Copyright ©2010 Baishideng.
World J Gastrointest Oncol. Apr 15, 2010; 2(4): 169-176
Published online Apr 15, 2010. doi: 10.4251/wjgo.v2.i4.169
Figure 1
Figure 1 Diagram showing curcumin and its potential inhibitory effects on the metabolic pathway of arachidonic acid. The anti-inflammatory properties of curcumin can be attributed to its effects on many molecular targets, 5-lipoxygenase and cyclooxygenase to name a few. Curcumin has been found to inhibit 5-lipoxygenase in-vitro in a concentration dependent manner in mouse epidermal cells[6]. The proposed mechanism of cyclooxygenase (COX) inhibition is believed to be due to the inhibition of Nuclear factor κ-light-chain-enhancer of activated B cells (NF-κB) activation[53].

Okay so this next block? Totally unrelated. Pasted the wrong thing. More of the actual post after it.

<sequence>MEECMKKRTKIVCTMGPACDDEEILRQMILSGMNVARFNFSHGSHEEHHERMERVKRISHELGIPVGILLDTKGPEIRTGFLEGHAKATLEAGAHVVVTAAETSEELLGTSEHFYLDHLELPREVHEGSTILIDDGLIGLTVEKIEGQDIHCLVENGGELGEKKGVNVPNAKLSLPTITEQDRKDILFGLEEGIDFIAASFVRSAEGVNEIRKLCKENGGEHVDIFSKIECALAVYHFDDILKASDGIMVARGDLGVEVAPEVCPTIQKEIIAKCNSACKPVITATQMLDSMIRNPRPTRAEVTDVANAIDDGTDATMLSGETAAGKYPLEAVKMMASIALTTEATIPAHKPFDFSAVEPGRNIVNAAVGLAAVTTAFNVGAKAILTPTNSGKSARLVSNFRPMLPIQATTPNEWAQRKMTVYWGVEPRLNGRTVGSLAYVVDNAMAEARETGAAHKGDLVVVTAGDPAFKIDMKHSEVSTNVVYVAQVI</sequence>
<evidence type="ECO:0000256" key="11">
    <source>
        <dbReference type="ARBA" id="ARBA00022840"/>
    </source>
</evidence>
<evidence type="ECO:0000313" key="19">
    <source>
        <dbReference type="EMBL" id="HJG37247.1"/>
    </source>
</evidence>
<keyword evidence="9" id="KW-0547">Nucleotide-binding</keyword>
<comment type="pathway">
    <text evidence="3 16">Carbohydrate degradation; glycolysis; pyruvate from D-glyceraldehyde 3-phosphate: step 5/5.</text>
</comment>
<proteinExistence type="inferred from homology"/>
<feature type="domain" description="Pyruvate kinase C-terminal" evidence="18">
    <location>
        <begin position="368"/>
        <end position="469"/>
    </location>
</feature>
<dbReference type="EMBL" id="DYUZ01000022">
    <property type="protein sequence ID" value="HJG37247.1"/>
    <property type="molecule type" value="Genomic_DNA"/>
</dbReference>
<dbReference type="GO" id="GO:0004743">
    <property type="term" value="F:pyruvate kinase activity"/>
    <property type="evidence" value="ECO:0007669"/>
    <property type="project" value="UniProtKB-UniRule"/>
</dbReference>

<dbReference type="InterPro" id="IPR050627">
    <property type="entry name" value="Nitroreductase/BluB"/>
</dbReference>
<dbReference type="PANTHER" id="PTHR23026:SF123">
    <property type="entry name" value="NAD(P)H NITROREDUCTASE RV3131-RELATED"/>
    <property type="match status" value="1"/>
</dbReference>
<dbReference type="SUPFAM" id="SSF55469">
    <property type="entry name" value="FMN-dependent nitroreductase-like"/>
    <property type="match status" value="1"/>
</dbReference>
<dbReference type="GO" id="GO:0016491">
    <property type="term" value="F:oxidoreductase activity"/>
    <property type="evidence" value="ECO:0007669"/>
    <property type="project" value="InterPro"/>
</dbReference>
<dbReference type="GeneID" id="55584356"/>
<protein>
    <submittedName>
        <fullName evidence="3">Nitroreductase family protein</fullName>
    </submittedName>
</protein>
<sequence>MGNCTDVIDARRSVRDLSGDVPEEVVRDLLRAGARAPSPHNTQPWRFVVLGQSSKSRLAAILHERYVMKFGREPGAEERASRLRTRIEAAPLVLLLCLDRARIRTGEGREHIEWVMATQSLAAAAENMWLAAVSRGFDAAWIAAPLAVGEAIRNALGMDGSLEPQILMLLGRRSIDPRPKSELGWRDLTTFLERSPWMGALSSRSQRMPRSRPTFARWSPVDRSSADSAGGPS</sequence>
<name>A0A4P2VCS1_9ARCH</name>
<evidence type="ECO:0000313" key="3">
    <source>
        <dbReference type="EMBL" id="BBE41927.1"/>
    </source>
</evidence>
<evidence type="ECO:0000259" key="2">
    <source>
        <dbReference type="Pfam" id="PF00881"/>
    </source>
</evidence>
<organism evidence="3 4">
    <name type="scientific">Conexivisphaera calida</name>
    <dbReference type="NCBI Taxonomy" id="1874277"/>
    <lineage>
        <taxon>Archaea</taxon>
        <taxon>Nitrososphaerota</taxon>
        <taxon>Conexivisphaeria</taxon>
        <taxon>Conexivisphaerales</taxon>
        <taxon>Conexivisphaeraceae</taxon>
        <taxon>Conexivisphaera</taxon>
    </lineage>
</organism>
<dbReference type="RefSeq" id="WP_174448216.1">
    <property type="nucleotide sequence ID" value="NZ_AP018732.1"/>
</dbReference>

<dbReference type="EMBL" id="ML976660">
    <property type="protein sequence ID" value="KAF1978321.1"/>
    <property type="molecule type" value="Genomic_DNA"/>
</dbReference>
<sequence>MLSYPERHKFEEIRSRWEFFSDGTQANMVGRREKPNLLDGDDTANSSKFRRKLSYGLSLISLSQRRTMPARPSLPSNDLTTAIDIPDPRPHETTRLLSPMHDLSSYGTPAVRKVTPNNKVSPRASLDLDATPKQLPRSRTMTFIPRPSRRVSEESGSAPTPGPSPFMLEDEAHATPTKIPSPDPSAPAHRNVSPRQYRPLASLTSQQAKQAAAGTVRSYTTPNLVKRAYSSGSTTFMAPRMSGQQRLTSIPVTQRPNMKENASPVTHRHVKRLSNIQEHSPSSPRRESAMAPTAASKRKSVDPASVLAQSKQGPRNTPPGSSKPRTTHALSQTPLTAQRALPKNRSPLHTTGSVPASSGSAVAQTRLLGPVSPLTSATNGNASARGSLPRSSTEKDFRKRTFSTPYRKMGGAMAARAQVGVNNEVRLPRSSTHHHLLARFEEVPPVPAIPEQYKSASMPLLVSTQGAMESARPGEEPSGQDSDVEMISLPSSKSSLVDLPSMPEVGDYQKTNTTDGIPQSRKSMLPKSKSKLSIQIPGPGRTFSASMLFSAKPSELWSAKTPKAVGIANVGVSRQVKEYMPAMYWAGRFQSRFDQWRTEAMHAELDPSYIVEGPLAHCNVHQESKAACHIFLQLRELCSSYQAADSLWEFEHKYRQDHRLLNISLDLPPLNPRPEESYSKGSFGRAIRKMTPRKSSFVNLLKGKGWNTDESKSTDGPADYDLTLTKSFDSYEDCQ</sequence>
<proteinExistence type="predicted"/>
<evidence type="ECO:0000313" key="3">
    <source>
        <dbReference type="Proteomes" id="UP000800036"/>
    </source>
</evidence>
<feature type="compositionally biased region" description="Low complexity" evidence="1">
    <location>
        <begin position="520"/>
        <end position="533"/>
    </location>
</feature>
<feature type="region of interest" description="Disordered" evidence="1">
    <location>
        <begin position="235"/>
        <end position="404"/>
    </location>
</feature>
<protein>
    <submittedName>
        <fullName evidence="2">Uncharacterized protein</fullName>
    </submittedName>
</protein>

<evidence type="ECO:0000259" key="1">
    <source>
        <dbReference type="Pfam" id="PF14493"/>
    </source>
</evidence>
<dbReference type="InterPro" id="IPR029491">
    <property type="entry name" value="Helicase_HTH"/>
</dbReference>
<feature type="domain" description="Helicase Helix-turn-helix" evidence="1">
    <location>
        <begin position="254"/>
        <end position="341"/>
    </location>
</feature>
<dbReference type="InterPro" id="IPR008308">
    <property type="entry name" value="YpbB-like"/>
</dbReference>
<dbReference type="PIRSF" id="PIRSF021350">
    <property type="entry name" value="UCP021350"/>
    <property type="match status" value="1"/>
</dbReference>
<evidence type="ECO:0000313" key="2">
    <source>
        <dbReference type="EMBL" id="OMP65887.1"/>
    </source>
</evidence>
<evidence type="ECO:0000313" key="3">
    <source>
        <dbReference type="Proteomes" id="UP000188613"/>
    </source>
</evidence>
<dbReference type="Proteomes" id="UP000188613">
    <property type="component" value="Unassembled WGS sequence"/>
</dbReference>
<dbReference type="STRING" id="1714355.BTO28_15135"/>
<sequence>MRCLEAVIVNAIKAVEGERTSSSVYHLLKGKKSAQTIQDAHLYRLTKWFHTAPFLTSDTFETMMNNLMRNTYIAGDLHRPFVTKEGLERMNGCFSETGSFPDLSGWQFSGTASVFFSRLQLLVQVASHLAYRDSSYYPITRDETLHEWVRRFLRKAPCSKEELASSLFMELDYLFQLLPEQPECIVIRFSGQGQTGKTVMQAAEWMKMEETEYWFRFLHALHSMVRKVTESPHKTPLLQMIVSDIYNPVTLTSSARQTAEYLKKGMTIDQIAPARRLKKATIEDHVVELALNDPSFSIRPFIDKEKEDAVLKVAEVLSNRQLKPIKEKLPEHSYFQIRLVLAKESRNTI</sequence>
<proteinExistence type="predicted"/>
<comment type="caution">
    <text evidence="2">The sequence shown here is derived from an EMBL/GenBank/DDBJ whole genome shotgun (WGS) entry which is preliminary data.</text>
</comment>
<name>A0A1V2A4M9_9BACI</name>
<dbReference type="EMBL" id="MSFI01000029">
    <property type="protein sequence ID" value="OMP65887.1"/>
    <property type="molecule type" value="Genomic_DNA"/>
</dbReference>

Figure 2
Figure 2 A simplified illustration of curcumin and its effects on the three stages of carcinogenesis. NF-κB has been the subject of research for the development of anti-cancer therapeutic agents due to its effects on multiple stages of carcinogenesis. Curcumin has been shown to prevent phosphorylation and degradation of inhibitor κ B α, thereby blocking NF-κB activation[30]. NF-κB, through multiple pathways, can promote inflammation, angiogenesis and disrupt cell cycle and apoptosis regulation, thus promoting carcinogenesis.